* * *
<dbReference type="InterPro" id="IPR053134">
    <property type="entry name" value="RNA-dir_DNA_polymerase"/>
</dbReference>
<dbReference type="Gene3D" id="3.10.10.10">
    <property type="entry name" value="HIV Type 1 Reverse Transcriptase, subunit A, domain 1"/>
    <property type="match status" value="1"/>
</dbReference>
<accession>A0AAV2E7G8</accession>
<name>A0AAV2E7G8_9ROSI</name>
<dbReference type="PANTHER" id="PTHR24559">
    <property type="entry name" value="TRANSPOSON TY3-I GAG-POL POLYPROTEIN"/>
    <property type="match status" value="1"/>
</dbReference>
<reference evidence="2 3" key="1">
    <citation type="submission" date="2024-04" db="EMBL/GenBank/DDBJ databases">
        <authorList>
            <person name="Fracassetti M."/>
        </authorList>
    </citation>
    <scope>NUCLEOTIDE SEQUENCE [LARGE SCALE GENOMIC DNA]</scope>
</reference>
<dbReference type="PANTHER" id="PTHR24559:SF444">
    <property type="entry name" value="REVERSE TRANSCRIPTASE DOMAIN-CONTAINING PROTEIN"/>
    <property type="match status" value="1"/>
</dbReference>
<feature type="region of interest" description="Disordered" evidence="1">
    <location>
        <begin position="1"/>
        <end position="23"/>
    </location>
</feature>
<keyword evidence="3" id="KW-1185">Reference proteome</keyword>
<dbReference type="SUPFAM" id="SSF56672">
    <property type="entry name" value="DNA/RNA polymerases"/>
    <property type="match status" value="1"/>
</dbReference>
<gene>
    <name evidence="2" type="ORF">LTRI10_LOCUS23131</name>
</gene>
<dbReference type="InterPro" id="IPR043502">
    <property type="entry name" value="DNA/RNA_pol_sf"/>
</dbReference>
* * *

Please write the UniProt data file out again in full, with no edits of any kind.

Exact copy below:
<dbReference type="InterPro" id="IPR053134">
    <property type="entry name" value="RNA-dir_DNA_polymerase"/>
</dbReference>
<dbReference type="Gene3D" id="3.10.10.10">
    <property type="entry name" value="HIV Type 1 Reverse Transcriptase, subunit A, domain 1"/>
    <property type="match status" value="1"/>
</dbReference>
<accession>A0AAV2E7G8</accession>
<name>A0AAV2E7G8_9ROSI</name>
<dbReference type="PANTHER" id="PTHR24559">
    <property type="entry name" value="TRANSPOSON TY3-I GAG-POL POLYPROTEIN"/>
    <property type="match status" value="1"/>
</dbReference>
<reference evidence="2 3" key="1">
    <citation type="submission" date="2024-04" db="EMBL/GenBank/DDBJ databases">
        <authorList>
            <person name="Fracassetti M."/>
        </authorList>
    </citation>
    <scope>NUCLEOTIDE SEQUENCE [LARGE SCALE GENOMIC DNA]</scope>
</reference>
<dbReference type="PANTHER" id="PTHR24559:SF444">
    <property type="entry name" value="REVERSE TRANSCRIPTASE DOMAIN-CONTAINING PROTEIN"/>
    <property type="match status" value="1"/>
</dbReference>
<feature type="region of interest" description="Disordered" evidence="1">
    <location>
        <begin position="1"/>
        <end position="23"/>
    </location>
</feature>
<keyword evidence="3" id="KW-1185">Reference proteome</keyword>
<dbReference type="SUPFAM" id="SSF56672">
    <property type="entry name" value="DNA/RNA polymerases"/>
    <property type="match status" value="1"/>
</dbReference>
<gene>
    <name evidence="2" type="ORF">LTRI10_LOCUS23131</name>
</gene>
<dbReference type="InterPro" id="IPR043502">
    <property type="entry name" value="DNA/RNA_pol_sf"/>
</dbReference>